If you commend a truth with confidence, and make a case for it on the basis of objective evidences, and call on people with urgency to change their minds and believe it, you will be viewed by the average American as arrogant and even dangerous. But if you avoid talking about truth or give the impression that truth is unattainable, and if you avoid words like should and ought and must, then you will signal to people that there is no objective truth and there are no moral absolutes. And then people will see you as humble.

Confidence that you know some things that all people ought to believe is seen as the essence of arrogance today. On the other hand, a sense of uncertainty about what is true and about how one ought to live, accompanied by a kind of open-ended ethic and an absence of judgment on controversial issues is seen as the essence of humility. This is one of the primary ways today that people with itching ears gather for themselves teachers to suit their own liking. It is not easy to be called arrogant and dangerous, and it feels very good to be liked as humble and open and inoffensive. And therefore, the temptation to lose your theological and moral nerve is tremendous, and the need for courage is immense.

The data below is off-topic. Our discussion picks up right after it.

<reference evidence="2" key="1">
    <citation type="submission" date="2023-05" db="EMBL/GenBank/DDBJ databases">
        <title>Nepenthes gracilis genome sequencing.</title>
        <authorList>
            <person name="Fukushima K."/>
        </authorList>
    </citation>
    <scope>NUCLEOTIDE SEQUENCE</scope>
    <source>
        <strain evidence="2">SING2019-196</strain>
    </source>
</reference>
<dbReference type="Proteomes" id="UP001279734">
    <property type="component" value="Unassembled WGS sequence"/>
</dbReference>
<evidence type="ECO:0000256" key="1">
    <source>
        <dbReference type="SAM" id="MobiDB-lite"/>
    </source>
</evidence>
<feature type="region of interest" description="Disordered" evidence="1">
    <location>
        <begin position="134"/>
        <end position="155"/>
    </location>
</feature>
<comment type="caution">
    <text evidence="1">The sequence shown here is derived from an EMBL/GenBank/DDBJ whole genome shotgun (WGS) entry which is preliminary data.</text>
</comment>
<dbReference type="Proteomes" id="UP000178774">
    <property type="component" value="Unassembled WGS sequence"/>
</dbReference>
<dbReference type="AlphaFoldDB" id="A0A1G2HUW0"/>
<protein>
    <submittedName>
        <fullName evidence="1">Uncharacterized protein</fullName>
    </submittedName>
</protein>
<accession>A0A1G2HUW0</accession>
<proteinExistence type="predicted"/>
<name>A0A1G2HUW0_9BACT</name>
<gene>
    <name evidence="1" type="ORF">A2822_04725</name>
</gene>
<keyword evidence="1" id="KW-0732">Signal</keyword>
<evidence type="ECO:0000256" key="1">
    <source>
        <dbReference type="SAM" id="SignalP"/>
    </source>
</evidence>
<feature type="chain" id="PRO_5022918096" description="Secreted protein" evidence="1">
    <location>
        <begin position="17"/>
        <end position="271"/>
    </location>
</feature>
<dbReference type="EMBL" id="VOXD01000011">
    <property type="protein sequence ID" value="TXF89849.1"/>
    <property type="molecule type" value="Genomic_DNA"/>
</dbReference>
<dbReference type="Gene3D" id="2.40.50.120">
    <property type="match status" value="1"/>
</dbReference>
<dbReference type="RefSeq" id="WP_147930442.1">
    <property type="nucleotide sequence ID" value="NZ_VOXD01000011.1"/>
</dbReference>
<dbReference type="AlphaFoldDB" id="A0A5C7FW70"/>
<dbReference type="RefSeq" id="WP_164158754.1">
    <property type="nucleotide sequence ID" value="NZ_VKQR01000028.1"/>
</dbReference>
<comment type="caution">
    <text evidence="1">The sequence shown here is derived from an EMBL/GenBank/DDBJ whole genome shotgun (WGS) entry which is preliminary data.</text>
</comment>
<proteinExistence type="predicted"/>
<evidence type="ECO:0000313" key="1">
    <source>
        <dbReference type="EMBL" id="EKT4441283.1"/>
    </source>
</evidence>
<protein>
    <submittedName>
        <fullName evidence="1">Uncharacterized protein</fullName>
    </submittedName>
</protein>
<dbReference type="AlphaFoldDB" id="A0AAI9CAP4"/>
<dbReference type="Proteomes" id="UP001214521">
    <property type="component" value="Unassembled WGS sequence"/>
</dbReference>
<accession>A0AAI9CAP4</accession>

Listen to the words of Jesus in Matthew 10:24–31 as he inspires courage in his disciples — specifically courage to speak the truth even when it is dangerous.

“A disciple is not above his teacher, nor a servant above his master. It is enough for the disciple to be like his teacher, and the servant like his master. If they have called the master of the house Beelzebul, how much more will they malign those of his household.

“So have no fear of them, for nothing is covered that will not be revealed, or hidden that will not be known. What I tell you in the dark, say in the light, and what you hear whispered, proclaim on the housetops. And do not fear those who kill the body but cannot kill the soul. Rather fear him who can destroy both soul and body in hell. Are not two sparrows sold for a penny? And not one of them will fall to the ground apart from your Father. But even the hairs of your head are all numbered. Fear not, therefore; you are of more value than many sparrows.”